The Church of St Botolph
Church Lane, Iken, Suffolk IP12 2ES
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It is generally accepted that this site was the ‘Icanhoh’ named in the Anglo Saxon Chronicle for the year 654 AD where St Botolph built his Saxon minster from which missionary monks spread the Christian faith throughout East Anglia.
After the monastery was destroyed by the Danes in 870 AD, the Christian community erected a stone cross on the monastery site to mark the location for their worship. Soon after, c900 AD, the Saxon wooden church was rebuilt. Archaeological excavations in 1977 revealed the foundations for this wooden building along with Saxon graves under the present nave.
Following the Norman Conquest of 1066 the timber building was replaced by a stone (flint rubble) church. The Norman nave survives, and is evidenced by two blocked slit windows typical of the time.
Also surviving, and a unique treasure now displayed in the nave, is part of the shaft of the stone Saxon cross, pictured first in the gallery below.
The second photograph in the gallery above is of the Norman nave with the 14th century chancel arch which replaced the original Norman arch. Next is a photograph of one of the infilled Norman slit windows in the north wall, seen from outside. The head of the opening is carved from a single stone, a practice which dates the window to the late 11th century.
The fourth photograph was taken looking up into the western tower which was built in the mid 15th century following bequests in 1450 and 1456. Three of the four bells in the tower were cast in 1465, the other in 1507.
Next shown, in the north wall just west of the chancel arch, is the entrance to the rood loft stairs. Before being taken down in the Reformation, the rood loft gave access to the Rood (crucifix) above a rood beam or screen under the chancel arch.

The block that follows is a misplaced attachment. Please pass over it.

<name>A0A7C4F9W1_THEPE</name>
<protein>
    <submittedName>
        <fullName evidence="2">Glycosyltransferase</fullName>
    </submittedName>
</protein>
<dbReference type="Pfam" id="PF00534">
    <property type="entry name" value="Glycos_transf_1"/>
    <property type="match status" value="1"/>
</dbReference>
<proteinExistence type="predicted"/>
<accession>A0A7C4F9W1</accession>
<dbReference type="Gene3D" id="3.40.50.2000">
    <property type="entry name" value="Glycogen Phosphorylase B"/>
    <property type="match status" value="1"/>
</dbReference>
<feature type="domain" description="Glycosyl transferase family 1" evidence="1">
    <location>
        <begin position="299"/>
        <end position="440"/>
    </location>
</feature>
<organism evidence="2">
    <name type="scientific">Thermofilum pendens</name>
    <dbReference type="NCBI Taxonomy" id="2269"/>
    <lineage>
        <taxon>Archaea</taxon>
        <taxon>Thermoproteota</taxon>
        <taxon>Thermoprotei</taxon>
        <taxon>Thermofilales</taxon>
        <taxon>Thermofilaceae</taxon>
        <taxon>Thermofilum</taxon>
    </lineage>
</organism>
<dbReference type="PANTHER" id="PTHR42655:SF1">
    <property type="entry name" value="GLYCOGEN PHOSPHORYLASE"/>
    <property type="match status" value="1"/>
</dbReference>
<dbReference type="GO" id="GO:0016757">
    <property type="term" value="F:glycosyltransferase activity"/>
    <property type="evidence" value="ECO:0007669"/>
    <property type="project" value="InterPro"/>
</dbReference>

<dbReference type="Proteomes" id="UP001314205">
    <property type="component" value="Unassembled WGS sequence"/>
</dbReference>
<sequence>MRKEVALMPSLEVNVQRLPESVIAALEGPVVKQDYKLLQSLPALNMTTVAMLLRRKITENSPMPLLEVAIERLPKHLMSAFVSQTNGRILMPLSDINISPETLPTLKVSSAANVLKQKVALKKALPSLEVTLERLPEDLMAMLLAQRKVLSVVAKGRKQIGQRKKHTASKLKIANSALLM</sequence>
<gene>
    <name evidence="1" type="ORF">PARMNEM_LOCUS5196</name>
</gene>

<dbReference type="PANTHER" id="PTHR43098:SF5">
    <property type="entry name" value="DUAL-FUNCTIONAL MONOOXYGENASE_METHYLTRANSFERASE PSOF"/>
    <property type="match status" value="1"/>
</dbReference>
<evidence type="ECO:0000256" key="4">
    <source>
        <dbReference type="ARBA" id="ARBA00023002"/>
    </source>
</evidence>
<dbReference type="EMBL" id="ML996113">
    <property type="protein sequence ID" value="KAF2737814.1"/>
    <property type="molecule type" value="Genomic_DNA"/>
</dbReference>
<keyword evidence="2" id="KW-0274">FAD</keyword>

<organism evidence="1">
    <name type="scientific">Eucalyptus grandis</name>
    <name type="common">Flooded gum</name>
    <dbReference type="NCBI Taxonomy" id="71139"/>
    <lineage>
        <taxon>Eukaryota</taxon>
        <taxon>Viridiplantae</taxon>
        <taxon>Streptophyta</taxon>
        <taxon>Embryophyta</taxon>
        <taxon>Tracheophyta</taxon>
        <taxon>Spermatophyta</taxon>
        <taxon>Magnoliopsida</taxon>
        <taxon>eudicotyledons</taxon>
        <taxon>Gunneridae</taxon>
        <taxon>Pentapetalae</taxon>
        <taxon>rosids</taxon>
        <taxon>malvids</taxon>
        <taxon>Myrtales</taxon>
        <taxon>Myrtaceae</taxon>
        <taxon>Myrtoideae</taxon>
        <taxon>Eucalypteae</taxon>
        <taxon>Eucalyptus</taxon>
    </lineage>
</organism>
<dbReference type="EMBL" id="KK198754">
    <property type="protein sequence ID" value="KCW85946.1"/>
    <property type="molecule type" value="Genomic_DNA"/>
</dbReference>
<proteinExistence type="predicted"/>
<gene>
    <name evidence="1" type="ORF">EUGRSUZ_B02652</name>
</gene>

The last photograph in the gallery above is of the 15th century octagonal font. The bowl panels are carved with angels alternating with representations of the four evangelists, below which are angels, and on the central stem, four lions. Both the angels and the lions are found regularly on East Anglian fonts.
The first photograph in the second gallery shows a recess to the south of the chancel arch with a carved cinquefoil head, and containing a framed painting of St Botolph. The recess, originally behind a side altar, probably housed a statue of the saint to whom the side altar was dedicated.
The next two photographs are of recesses in the chancel. The first, with depressed-head arch, is in the north wall, and has a carved corbel depicting an angel’s head and wings. Opposite this, traditionally in the chancel south wall to the left of the altar, is the piscina where water used at Mass is poured. This one has an unusual octofoil (eight lobed) drain and a trefoil head.
Further reading: The Guide to Suffolk Churches